Hypertension or high blood pressure can lead to a variety of health problems, including retinal damage through ischemia. Depending on the patient’s retinal condition, hypertension could lead to vision loss if left untreated. Treatments that assist in the regression of the disease include intraocular injections of Kenalog and grid laser treatments. For the most part however, it is the effectiveness of the hypertension treatment that ultimately decides whether or not the patient suffers from ocular complications.
WHAT IS THE CONDITION?
When a patient has chronic hypertension, it means that their blood vessels are experiencing a greater amount of stress due to increased blood volume or decreased vessel space. The subsequent increase in pressure on blood vessel walls due to hypertension causes them to weaken and eventually break. This progressive weakening and leaking of blood vessels can occur anywhere in the body, including the retina.
Initially, the leakage of blood simply fills the vitreous body, which blocks light from reaching the retina and impairs vision. Prolonged bleeding, however, leads to ischemia (impaired perfusion and delivery of blood and nutrients) wherein the retinal cells absorb blood and are thus unable to receive cell nutrients and dispose cell wastes from the blood stream. The retina can become subsequently edematous (swollen) causing further decline of retinal nerve cells.
In addition to the fact that ischemia can cause retinal cells to die leading to permanent vision loss, the macula or central retina can become infected in the form of white wooly spots, or “cotton wool spots”. These spots represent excessively elevated blood pressure and chornic ischemia. The swelling of retinal cells or macular edema due to the absorption of blood and infection can seriously damage a patient’s central vision if left untreated.
The macular edema that is seen in patients who have excessively elevated high blood pressure is generally resolved by simply treating the underlying hypertension. Unfortunately, resolving the macular edema can take several months before complete resolution is seen. In this time period, there can be residual exudates or fat deposits accumulating in the retina. Despite complete resolution of edema, there may be persistent visual loss due to the ischemia that caused persistent cell death in the retina.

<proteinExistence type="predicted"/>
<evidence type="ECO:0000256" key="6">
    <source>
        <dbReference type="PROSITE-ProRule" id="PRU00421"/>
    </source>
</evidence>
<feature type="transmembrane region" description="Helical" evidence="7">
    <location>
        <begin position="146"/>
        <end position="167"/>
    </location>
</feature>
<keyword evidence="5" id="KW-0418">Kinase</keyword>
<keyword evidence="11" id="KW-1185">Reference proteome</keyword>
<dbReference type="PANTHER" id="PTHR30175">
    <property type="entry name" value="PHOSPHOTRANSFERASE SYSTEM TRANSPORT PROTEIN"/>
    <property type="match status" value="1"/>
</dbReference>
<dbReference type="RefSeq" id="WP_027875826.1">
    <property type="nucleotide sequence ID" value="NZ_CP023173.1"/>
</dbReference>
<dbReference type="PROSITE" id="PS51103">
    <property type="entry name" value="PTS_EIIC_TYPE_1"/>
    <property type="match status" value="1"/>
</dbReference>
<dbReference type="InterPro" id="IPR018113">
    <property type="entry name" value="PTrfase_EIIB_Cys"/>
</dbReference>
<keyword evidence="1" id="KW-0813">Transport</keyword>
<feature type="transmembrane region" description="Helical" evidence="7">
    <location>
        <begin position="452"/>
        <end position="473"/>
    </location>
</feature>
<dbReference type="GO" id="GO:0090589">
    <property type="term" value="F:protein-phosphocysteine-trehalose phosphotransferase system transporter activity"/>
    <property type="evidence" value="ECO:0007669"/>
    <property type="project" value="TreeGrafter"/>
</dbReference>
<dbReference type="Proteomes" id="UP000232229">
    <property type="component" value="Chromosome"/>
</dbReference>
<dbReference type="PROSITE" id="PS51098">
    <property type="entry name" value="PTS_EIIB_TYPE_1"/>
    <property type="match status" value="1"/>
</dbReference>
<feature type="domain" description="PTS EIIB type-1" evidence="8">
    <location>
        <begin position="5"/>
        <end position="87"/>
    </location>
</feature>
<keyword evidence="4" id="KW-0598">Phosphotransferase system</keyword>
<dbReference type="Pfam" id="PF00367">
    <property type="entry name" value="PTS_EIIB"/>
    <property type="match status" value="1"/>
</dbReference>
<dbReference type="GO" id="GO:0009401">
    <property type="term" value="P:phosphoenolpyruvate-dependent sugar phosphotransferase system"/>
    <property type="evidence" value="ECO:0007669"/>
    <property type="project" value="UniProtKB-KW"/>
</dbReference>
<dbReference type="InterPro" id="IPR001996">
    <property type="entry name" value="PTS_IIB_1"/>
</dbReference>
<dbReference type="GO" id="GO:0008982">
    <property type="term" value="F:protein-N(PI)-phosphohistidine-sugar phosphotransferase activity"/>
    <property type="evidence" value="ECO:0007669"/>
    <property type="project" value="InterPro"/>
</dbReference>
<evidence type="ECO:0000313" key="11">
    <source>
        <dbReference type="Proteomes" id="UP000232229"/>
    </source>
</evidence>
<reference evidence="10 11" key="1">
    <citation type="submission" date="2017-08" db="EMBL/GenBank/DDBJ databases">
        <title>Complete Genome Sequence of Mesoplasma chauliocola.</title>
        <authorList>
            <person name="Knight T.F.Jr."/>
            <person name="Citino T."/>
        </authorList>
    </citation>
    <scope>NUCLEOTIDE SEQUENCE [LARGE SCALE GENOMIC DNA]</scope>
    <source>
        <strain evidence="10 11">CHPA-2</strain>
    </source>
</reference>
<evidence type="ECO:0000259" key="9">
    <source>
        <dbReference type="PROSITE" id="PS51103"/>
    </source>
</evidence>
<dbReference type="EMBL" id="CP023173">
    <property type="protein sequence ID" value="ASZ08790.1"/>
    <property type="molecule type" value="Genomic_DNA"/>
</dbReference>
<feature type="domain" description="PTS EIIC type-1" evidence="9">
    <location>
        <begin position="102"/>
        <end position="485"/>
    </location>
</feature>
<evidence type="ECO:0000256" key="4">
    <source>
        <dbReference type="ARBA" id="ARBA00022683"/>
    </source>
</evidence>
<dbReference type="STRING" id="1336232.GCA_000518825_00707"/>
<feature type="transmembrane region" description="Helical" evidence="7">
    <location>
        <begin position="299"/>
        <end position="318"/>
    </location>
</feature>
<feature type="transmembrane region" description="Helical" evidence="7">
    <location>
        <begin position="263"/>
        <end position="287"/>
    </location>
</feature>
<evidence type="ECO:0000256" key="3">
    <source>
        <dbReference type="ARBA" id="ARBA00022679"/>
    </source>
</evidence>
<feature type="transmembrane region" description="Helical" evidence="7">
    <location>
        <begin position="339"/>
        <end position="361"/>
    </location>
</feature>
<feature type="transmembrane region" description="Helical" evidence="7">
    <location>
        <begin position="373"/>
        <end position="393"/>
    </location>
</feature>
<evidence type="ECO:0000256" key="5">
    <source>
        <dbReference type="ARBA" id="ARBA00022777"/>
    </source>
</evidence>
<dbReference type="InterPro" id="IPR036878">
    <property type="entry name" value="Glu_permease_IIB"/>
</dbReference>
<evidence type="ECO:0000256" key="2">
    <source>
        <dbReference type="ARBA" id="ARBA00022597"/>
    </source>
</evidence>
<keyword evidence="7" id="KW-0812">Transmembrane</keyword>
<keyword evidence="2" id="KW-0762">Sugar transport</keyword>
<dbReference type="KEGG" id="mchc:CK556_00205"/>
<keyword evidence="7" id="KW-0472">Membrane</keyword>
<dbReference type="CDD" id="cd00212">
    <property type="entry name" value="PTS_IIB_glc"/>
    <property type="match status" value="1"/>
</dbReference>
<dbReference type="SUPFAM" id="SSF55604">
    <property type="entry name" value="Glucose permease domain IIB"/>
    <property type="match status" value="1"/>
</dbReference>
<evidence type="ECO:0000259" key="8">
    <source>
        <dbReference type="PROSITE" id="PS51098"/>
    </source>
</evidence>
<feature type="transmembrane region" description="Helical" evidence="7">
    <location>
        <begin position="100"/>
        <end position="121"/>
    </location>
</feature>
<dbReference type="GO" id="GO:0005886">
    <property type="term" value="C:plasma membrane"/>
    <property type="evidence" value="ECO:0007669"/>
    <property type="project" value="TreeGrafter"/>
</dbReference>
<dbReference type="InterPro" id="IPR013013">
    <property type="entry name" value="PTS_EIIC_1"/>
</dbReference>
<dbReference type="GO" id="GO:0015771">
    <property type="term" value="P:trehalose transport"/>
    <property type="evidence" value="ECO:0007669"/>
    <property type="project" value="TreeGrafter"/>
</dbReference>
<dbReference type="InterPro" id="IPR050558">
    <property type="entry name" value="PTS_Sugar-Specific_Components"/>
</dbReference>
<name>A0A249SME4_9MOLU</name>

The first step to treating ocular complications caused by hypertension is to treat the hypertension itself. By working to reduce blood pressure with their physician, patients can successfully decrease their blood pressure and eliminate the ocular side effects of hypertension. Even bleeding within the eye is expected to fade away within a year if the patient manages to decrease their blood pressure to healthy levels. Meanwhile, it is vital for an ophthalmologist to carefully monitor a patient’s retinal conditions through methods such as OCT testing, fluorescein angiography, and microperimetry.
INTRAOCULAR KENALOG & RETINAL LASER
By regularly observing the patient’s retinal condition, an ophthalmologist is able to employ grid thermal laser treatments and intraocular injections of Kenalog to prevent retinal damage. Grid laser treatments stem retinal blood vessel leakage, while Kenalog is an anti-inflammatory substance that can be intraocularly injected to reduce macular edema. Both are effective tools in preserving the health of retinal cells. However, if these two preventative treatments prove ineffective, and the patient’s blood pressure is not lowered in time, ischemia can lead to the death of retinal cells and thus the partial loss of a patient’s vision.